Here I am, firmly in the territory of the insomniac, and wondering what to say. I have decided to finish with the numbered titles because, as Tootlepedal said, it does tend to make you more aware of the passing time. However, I confess that tonight, I will be glad just to slap a number on it and go to bed.
I had a disturbed night lat night, a strange dream and, after returning from work, an evening of intermittent napping in my chair. As a result, I wasn’t tired at bedtime.
This evening I did some research on poetry magazines, took my methotrexate (ten tiny tablets once a week) and began to catalogue my medallion collection.
The irony of methotrexate, for those of you who are not familiar with it, is that they are very fiddly tablets, not much bigger than the head of a dress-making pin. I take them for arthritis, which even with the drugs, still makes my fingers inconveniently stiff. You would have thought that tablets to treat a condition that causes such a loss of manual dexterity would be big, rather than tiny. Normally they make things, like print and keys, bigger for us old folk.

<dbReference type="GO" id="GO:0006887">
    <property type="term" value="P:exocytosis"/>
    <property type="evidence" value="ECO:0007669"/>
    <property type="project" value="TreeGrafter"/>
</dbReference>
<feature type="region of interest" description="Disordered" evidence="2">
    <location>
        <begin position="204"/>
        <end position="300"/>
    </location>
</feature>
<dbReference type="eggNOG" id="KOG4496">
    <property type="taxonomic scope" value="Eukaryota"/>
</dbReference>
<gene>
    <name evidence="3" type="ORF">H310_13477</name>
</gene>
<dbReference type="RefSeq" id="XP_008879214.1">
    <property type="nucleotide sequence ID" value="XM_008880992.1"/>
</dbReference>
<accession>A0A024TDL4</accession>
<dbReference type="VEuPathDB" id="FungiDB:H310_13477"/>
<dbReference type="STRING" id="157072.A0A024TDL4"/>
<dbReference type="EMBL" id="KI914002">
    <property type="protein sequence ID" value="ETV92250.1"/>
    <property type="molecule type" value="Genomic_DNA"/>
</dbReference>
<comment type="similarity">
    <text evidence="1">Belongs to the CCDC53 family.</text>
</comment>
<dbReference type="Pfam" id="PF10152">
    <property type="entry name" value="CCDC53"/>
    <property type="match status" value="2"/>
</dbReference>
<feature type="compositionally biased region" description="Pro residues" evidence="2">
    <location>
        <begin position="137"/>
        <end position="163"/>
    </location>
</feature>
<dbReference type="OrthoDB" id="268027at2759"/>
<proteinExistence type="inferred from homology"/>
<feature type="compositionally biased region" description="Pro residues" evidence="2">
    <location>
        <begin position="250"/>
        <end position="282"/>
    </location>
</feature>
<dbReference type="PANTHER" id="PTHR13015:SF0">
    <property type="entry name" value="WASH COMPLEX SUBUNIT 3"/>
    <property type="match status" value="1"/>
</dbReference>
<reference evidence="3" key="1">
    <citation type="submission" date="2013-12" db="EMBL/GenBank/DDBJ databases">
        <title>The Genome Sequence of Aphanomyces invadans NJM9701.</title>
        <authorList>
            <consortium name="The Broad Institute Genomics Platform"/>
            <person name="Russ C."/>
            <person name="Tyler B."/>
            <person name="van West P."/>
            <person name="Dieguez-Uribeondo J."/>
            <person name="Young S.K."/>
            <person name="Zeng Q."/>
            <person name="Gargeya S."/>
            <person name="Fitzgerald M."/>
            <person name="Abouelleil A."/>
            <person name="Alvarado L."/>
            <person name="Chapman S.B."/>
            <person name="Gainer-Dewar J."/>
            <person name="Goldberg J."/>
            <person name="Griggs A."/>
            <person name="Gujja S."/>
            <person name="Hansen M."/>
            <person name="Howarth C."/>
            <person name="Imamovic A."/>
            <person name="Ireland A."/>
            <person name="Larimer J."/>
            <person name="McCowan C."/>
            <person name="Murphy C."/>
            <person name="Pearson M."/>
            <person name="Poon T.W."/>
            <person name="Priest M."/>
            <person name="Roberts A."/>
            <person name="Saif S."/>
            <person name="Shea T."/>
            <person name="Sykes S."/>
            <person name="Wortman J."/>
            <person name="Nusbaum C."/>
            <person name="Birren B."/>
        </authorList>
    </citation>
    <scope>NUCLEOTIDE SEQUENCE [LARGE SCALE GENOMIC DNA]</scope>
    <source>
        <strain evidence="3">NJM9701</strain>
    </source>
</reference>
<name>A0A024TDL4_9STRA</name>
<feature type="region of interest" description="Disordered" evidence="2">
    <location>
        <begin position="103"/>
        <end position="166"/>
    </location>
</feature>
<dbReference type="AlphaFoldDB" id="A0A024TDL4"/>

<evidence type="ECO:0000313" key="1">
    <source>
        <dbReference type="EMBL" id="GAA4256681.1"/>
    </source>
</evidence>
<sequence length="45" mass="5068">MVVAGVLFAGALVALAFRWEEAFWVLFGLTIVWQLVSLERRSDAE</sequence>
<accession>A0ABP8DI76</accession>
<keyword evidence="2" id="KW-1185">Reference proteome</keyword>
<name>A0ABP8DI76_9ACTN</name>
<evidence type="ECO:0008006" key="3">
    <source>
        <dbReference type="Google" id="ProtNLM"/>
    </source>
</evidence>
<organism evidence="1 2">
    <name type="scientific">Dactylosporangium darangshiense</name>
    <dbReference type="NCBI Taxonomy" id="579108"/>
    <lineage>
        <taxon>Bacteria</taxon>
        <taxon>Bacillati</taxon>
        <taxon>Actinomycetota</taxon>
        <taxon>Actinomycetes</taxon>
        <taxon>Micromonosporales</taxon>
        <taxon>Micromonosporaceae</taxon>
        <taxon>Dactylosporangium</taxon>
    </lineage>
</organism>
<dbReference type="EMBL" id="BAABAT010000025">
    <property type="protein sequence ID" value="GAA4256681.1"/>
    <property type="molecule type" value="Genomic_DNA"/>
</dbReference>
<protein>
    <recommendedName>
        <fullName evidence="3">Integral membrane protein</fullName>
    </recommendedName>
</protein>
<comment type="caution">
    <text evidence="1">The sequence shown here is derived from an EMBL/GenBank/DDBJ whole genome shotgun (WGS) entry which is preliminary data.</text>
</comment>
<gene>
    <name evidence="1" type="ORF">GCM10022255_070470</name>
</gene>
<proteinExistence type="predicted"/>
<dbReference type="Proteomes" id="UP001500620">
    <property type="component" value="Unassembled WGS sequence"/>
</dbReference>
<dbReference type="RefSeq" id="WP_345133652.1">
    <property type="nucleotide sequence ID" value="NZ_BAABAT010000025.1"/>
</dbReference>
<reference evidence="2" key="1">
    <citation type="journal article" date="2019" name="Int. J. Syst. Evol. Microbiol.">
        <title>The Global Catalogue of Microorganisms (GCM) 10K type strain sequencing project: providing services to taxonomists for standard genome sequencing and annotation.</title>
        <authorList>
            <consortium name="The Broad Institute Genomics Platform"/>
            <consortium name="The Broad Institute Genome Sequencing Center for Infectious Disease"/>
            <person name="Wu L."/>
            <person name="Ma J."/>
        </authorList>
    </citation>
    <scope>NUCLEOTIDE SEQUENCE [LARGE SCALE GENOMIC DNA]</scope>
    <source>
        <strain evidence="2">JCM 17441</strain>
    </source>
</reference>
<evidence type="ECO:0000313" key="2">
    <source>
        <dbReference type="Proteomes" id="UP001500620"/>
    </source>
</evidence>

The medallion collection is intended to be 100 in number, with one for every year from 1900 to 2000, which is actually 101. I decided on that because there are always such arguments about when centuries begin and end. The 20th century actually started on January 1, 1901 and ended on December 31, 2000. However, we all celebrated the new millennium on December 31, 1999. I could do the right thing, start it at the year 1901 and argue with people about it for years to come. Or I can start it in 1900 and explain to the few people who notice, that I want a quiet life more than I want to be 100% accurate.
The medal for 1900 commemorates the centenary of the death of poet William Cowper. I now know a lot more about him than I did this afternoon, which shows how useful numismatics is as a hobby. I now know, for instance, that I have been pronouncing his name wrong. It’s pronounced Cooper.